Two groups were defined: primary closure with traditional dressings (control group), and primary closure of the donor-site and INPT (study group). In general, the control group was the historical group, the first patients intervened in the series, prior to the use of the INPT. Both incision care methods were performed over the entire study period.

For the performance of an ALT, patients with a BMI (body mass index) > 25 were excluded, that is, no patient in the series was obese or overweight.

Surgical Technique and Incisional Negative Pressure Therapy

Primary closure of the ALT donor-site was performed in two or three layers, depending on the feasibility to close the deep fascia, using 1-0 Vicryl (Ethicon; Sommerville, New Jersey) for the fascial layer, 1-0 Vicryl for the subdermal plane, and an intradermal suture of 3-0 Vicryl (Stratafix, Johnson & Johnson). A suction drain was left in place in all the cases. In the control group, wounds were covered with gauze and a paper tape dressing (Micropore, 3 M). In the study group, INPT was installed immediately after wound closure (Renassys; Smith and Nephew, London). The polyurethane foam of the negative pressure therapy device was placed in direct contact with the wound. Adjacent skin to the wound edges was protected from contact with the foam using a cutaneous protective film (Cavilon) and a layer of adhesive drape. Therapy was set at a pressure of (−)120 mm Hg in continuous mode for 7 days, after which it was changed to a traditional dressing. INPT installation procedure is detailed in [Video 1].

Video 1 Intraoperative INPT installation procedure.


Quality:

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Statistical Analysis

Data were analyzed using the SPSS software version 21.0 using nonparametric tests. Values were expressed in medians (Q1–Q3) and results between both groups were compared using the Fisher test and U Mann–Whitney test. Logistic regression analysis was employed to determine prognostic factors and p < 0.05 was considered statistically significant. All patients gave informed consent to participate in this study.


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Results

During the study period 58 free ALT flaps with primary closure were performed in 58 patients (study group n = 28; control group n = 30). All patients were male, with a median age of 42 years (range: 26–57 years). Median follow-up was 19 months (range: 3–78 months). There were no significant differences in age, flap size, or comorbidities between both groups (p > 0.05) ([Table 1]).

Table 1

Characteristics of patients treated with an ALT free flap and primary closure of the donor-site (n = 58)

Control group (n = 30) (Q1–Q3)

INPT

(n = 28) (Q1–Q3)

p-Value

Age (y)

42.5 (33–53)

38 (28–56)

NS

Width (cm)

8 (7–10)

9 (8–10)

NS

Length (cm)

21.5 (18–27)

25 (21.5–30)

NS

Area (cm2)

155.4

(132–224)

210.5

(146–238)

NS

Smoking (n; %)

3 (10)

4 (14)

NS

Diabetes (n; %)

1 (3)

0 (0)

NS

Abbreviations: ALT, anterolateral thigh; INPT, incisional negative pressure therapy; NS, nonsignificant.


The global and specific complications rates among both groups are described in [Table 2]. The complications were distributed over time in a similar manner throughout the study period. The global complication rate was 36.6% (n = 11) in the traditional dressing group and 7.14% (n = 2) in the INPT group (p < 0.007; [Fig. 3]). There was a significant difference in the incidence of wound dehiscence (p < 0.028) and skin necrosis (p < 0.039) between both groups. We observed a significant risk reduction for global complications (odds ratio [OR] = 0.13; 95 CI, 0.03–0.58), dehiscence (OR = 0.17; 95 CI, 0.04–0.82) and skin necrosis (OR = 0.35; 95 CI, 0.08–0.97), in this cohort.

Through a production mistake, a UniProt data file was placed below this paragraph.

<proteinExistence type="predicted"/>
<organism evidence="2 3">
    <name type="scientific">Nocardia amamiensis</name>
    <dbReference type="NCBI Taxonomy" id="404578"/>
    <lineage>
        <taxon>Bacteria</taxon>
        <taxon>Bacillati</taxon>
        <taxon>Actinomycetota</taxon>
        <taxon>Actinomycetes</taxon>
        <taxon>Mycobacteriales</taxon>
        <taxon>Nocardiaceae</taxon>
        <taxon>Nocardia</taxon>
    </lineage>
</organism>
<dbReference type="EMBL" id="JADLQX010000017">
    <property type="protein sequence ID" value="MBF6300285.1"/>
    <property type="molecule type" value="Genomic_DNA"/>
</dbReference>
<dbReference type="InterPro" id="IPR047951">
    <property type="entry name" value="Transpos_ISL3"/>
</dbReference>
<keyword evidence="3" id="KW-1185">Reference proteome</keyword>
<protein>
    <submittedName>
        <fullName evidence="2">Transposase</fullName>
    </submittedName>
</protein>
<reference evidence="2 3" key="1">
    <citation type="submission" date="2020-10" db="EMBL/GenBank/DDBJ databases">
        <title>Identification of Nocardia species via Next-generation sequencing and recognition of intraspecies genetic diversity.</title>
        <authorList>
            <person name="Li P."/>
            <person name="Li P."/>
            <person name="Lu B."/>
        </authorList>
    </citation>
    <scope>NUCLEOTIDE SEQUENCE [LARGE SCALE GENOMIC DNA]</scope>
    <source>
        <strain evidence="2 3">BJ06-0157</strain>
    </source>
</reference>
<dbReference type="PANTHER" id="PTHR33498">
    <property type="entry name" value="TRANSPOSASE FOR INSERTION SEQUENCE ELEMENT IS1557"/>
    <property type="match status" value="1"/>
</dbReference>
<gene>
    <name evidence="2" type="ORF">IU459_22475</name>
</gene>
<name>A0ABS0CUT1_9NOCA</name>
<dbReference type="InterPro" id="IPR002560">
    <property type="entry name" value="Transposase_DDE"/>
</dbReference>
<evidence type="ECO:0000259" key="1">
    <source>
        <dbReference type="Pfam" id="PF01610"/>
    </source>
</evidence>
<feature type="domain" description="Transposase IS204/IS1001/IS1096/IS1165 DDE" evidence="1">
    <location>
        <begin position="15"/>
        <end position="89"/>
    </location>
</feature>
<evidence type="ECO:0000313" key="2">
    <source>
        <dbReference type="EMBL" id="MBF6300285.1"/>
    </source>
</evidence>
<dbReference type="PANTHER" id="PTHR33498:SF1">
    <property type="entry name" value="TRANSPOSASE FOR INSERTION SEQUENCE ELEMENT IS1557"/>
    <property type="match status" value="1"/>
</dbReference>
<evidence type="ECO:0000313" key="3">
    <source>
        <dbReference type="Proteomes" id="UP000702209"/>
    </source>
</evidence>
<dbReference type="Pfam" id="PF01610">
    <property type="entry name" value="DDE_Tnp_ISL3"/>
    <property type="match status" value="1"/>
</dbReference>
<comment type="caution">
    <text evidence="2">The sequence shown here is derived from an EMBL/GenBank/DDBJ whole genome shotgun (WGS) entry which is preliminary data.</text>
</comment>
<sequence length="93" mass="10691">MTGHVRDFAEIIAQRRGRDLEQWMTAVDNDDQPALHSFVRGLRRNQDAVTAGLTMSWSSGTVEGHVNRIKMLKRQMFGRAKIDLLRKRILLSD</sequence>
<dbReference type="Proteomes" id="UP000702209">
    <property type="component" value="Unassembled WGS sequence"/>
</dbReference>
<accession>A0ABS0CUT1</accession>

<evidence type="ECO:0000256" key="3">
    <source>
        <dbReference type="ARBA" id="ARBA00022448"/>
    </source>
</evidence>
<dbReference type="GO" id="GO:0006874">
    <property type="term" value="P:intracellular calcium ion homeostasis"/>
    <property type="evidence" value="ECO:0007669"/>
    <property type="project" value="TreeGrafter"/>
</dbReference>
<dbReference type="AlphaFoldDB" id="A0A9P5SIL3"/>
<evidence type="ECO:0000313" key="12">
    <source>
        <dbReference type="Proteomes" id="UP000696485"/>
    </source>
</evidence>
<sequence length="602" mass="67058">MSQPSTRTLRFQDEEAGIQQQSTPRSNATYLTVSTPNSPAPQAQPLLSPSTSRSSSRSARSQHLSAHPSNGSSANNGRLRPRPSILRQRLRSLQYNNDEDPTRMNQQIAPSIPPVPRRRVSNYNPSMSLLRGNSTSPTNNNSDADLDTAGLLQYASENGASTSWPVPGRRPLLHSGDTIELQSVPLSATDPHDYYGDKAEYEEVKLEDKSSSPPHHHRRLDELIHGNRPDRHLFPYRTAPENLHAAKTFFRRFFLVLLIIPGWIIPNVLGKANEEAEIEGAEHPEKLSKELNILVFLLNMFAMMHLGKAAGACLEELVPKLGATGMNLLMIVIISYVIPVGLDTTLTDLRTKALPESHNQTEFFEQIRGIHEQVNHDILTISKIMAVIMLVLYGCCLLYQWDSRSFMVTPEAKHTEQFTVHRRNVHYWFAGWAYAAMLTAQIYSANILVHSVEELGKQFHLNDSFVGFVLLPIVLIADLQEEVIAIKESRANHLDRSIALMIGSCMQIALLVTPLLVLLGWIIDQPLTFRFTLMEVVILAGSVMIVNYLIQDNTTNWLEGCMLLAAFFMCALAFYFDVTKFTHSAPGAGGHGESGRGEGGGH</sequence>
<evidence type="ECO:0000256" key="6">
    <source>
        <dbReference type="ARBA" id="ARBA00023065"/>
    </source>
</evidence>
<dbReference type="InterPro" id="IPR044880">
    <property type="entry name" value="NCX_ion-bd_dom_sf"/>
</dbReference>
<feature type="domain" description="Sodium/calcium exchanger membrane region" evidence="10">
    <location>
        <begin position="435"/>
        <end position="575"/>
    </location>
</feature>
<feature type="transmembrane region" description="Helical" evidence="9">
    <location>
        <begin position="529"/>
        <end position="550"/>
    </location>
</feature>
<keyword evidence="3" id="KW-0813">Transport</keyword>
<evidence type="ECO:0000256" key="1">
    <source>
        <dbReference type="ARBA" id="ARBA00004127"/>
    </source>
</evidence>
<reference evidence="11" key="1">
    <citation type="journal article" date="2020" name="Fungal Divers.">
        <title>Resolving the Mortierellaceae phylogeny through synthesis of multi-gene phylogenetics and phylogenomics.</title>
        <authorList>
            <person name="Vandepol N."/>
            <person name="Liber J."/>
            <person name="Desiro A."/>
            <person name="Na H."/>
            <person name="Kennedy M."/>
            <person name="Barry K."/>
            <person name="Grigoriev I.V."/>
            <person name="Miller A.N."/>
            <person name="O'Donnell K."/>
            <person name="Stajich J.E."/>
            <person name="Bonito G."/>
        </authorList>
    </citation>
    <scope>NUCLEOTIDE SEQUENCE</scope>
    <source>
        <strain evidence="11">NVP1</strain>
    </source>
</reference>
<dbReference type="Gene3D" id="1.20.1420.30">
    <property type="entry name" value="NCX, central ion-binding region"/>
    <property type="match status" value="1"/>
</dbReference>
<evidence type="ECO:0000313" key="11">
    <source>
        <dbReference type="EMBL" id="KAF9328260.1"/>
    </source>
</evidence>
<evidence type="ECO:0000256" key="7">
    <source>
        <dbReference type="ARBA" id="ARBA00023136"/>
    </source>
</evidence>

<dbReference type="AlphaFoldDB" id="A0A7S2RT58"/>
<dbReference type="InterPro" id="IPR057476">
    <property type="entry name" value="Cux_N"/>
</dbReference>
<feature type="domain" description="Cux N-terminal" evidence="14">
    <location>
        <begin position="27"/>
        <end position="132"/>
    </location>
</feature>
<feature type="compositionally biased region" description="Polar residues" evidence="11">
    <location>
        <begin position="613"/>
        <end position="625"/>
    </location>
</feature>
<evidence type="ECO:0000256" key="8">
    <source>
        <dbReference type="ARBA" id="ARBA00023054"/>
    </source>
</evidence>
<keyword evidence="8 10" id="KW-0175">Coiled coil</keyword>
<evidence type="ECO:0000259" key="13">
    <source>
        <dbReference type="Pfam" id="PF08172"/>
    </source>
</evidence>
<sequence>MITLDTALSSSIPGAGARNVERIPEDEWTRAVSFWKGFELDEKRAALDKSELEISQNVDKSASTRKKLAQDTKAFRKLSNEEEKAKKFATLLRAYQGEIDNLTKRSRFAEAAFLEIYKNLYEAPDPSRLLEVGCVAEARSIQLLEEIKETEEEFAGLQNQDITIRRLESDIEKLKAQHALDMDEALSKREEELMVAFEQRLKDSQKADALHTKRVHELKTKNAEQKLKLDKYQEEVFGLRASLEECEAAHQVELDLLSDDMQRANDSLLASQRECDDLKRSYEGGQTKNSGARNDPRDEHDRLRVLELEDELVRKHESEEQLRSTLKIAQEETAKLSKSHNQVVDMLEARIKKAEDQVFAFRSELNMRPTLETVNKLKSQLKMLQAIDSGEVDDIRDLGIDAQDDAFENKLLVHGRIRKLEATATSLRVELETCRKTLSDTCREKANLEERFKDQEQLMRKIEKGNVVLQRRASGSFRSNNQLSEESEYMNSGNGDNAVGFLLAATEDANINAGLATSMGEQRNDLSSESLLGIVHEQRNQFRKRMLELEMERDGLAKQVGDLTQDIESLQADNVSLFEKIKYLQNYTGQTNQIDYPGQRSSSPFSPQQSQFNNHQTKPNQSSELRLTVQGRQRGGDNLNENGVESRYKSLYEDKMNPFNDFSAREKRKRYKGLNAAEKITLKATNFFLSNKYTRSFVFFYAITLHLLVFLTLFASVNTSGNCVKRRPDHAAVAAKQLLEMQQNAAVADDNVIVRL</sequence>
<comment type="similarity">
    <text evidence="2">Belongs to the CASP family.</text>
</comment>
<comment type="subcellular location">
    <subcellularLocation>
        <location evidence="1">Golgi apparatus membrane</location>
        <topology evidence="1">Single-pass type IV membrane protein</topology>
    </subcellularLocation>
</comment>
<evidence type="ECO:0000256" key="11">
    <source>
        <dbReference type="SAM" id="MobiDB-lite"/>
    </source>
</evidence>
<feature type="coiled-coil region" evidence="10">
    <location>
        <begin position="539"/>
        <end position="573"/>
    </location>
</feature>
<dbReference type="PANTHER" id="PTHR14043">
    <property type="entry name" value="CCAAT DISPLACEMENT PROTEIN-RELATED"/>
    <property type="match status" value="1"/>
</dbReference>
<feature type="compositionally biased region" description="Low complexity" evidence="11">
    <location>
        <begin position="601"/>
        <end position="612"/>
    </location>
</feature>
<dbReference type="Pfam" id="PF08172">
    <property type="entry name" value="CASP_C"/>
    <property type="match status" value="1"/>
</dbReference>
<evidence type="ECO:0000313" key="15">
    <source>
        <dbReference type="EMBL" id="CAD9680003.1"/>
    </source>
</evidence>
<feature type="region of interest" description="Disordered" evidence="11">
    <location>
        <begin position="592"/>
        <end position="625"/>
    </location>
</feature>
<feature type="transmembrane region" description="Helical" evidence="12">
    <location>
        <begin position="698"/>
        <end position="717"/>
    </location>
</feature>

Zoom Image
Fig. 3 Global complication rate for each group.
Table 2

Global and specific complication rates for each group (n = 58)

Control group

(n = 30) (n; %)

INPT

(n = 28) (n; %)

p-Value

Global complications

11 (37)

2 (7)

0.007

Wound dehiscence

9 (30)

2 (7)

0.028

Skin necrosis

6 (20)

2 (7)

0.039

Wound infection

2 (7)

1 (4)

0.32

When stratifying patients according to flap width, no complications occurred if flap width was less than 8 cm. Conversely in flaps, wider than 8 cm, the incidence of complications increased in both groups being significantly lower in the study group (p < 0.048, [Fig. 4]). Multivariate logistic regression analysis showed that among all the variables studied, only the use of INPT (OR = 0.21; CI [0.06–0.63], p < 0.008) and flap width < 8 cm had a significant relation with decreased complication rates (OR = 0.54; CI [0.03–0.86], p < 0.003) ([Fig. 5]).

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Fig. 4 Global complication rate stratified by flap width.
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Fig. 5 Scar appearance after use of INPT. (A) ALT flap harvest (34 × 11 cm). (B) Incisional negative pressure therapy. (C) Three months postoperative result. ALT, anterolateral thigh; INPT, incisional negative pressure therapy.

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Discussion

The ALT flap has an established role in the reconstruction of multiple anatomical areas. This flap has considerable advantages that explain its increasing popularity as a workhorse flap, such as an adequate pedicle length, versatility in its design, inclusion of different components if needed and also allowing to work in two teams, among many others.[1] [6] [7]